Sharp regional shifts in Americas voting-age population since 1990 are shaping the results of the 2000 presidential election, according to U-M demographer William H. Frey (www.frey-demographer.org), first author of an article on voters on the new, regional politics in the October issue of Population Today (www.prb.org/pt/).
According to Frey, a research scientist at the U-M Institute for Social Research (www.isr.umich.edu), the worlds largest academic survey and research organization, these shifts include:
Freys findings are based on an analysis of U.S. Census sources, including the 1999 Current Population Survey.
These four trends are beginning to cement distinct regional differences in the demographic profiles of the countrys voting population, Frey says. While the new migration patterns would appear to have a bigger impact on fast-growing destination states, they also affect states with slow-growing or declining populations by increasing the political clout of the groups left behind.
For example, white working wives, white men without a college education, and white seniors together make up only 46 percent of the total U.S. voting-age population. But they constitute 53 percent of the voting-age population of the six key battleground states. The population of these states has stagnated or declined in the past decade, Frey points out, with Pennsylvania, Ohio, Illinois and Wisconsin likely to lose electoral votes, based on the forthcoming results of the 2000 Census.
The arcane demographic calculus of the Electoral College system not only inflates the value of these demographic segments, he notes, but also inflates the value of these and other slow-growing states at the end of the decade with reapportionment just around the corner.
Both major presidential contenders are courting these groups of white voters, Frey observes, by emphasizing compassionate social policies or a willingness to fight for working-class families. They are hoping to attract the senior vote with promises to protect Social Security and reduce the financial burden of prescription drugs.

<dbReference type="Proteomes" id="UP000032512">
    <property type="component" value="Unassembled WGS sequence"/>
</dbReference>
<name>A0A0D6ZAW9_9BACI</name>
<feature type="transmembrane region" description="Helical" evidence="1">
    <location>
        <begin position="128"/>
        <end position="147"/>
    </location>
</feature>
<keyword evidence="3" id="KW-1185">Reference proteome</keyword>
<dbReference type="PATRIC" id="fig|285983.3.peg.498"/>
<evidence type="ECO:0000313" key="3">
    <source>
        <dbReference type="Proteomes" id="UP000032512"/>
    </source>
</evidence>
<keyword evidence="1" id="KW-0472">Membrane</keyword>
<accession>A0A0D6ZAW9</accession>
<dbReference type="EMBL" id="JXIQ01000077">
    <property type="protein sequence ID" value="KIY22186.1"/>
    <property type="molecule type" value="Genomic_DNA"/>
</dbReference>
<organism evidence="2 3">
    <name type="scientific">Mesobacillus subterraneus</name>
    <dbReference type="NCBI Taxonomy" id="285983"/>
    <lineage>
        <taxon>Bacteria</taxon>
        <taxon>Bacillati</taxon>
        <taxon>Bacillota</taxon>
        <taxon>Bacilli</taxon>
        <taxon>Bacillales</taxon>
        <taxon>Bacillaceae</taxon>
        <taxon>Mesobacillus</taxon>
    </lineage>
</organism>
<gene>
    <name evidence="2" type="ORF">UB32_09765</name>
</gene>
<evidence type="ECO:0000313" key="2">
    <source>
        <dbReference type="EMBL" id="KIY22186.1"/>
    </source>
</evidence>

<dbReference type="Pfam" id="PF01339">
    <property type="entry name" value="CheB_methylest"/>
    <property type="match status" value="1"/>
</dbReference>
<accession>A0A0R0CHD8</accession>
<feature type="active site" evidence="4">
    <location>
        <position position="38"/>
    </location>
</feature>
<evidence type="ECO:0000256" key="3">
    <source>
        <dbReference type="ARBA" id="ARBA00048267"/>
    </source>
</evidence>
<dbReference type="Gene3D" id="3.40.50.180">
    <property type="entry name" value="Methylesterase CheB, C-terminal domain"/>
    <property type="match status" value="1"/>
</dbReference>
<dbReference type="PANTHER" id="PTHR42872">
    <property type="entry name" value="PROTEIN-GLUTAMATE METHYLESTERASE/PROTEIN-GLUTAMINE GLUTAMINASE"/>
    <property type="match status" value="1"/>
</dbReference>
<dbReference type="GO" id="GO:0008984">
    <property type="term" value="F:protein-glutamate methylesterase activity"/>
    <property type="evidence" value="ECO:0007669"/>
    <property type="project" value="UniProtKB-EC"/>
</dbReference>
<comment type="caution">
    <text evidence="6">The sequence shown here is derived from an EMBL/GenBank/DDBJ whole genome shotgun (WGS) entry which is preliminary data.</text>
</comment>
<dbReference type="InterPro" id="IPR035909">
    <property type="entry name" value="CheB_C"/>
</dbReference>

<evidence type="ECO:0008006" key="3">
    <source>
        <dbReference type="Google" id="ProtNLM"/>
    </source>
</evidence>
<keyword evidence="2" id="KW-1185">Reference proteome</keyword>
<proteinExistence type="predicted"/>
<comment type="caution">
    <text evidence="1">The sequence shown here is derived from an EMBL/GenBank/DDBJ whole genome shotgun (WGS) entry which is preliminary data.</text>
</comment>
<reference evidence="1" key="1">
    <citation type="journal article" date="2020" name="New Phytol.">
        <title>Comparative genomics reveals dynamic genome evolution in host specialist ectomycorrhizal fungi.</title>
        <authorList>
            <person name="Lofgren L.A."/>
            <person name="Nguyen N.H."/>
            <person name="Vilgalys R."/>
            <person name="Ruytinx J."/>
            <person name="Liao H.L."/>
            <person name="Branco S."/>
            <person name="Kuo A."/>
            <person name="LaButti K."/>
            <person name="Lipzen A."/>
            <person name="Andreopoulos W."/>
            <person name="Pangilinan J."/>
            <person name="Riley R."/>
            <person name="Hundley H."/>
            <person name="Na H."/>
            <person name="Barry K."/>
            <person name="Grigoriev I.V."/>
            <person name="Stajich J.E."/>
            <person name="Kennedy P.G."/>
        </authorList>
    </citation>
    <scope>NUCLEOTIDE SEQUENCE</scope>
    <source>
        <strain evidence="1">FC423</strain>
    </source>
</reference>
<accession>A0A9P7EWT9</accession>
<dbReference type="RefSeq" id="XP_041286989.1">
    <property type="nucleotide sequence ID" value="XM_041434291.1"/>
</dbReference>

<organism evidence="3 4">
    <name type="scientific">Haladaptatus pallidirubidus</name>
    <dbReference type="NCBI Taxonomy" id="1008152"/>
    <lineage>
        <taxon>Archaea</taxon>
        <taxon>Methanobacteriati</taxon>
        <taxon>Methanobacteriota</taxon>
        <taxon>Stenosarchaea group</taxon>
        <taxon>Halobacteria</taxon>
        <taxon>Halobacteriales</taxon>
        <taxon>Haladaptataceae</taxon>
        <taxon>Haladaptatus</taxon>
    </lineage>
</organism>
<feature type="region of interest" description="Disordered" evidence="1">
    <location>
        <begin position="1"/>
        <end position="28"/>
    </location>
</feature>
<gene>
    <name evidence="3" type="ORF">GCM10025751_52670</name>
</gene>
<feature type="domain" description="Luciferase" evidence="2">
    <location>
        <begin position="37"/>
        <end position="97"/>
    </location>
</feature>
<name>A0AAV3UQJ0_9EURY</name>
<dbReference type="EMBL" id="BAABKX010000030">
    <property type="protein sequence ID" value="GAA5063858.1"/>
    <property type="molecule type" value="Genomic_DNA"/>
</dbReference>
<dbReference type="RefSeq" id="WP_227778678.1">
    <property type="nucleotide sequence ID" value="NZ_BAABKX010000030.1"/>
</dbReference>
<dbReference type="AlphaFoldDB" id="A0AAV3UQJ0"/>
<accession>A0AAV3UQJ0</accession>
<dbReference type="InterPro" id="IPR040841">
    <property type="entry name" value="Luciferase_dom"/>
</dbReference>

The most dramatic migration-related change in the nations electorate since 1990 is the infusion of new immigrant minorities, Frey points out, with the combined voting-age populations of Hispanics and Asians increasing by 9.6 million since 1990 to 29.5 million people on Election Day. More significant is the concentration of this growth in only a few states, he says. California, Texas, Florida and New York garnered 61 percent of these gains, and now have almost two-thirds of the combined Hispanic and Asian voting-age population.
Its true that new immigrant minorities tend to vote in significantly lower numbers than the native-born population, says Frey. Nonetheless, both George Bush and Al Gore pay attention to these changing demographics when visiting melting pot states, by speaking Spanish when visiting Hispanic neighborhoods, and by calling for reforms in the INS system and improvements in public education.
Finally, Frey notes that the re-consolidation of Blacks in the U.S. South, along with a new migration there of northern suburban whites, will keep the South a distinct but more progressive voting region than in the past. In these Black and white gainer states, including Alabama, Georgia, North Carolina, South Carolina and Tennessee, the voting-age population on Election Day will be 22 percent Black and 74 percent white.
Altogether, these trends are creating sharp regional demographic divides with distinct sets of constituencies and issues, Frey notes. As different regions of the country become even more demographically distinct, presidential campaigns will become ever more careful balancing acts.
Frey also is a Senior Fellow at the Milken Institute in Santa Monica, Calif.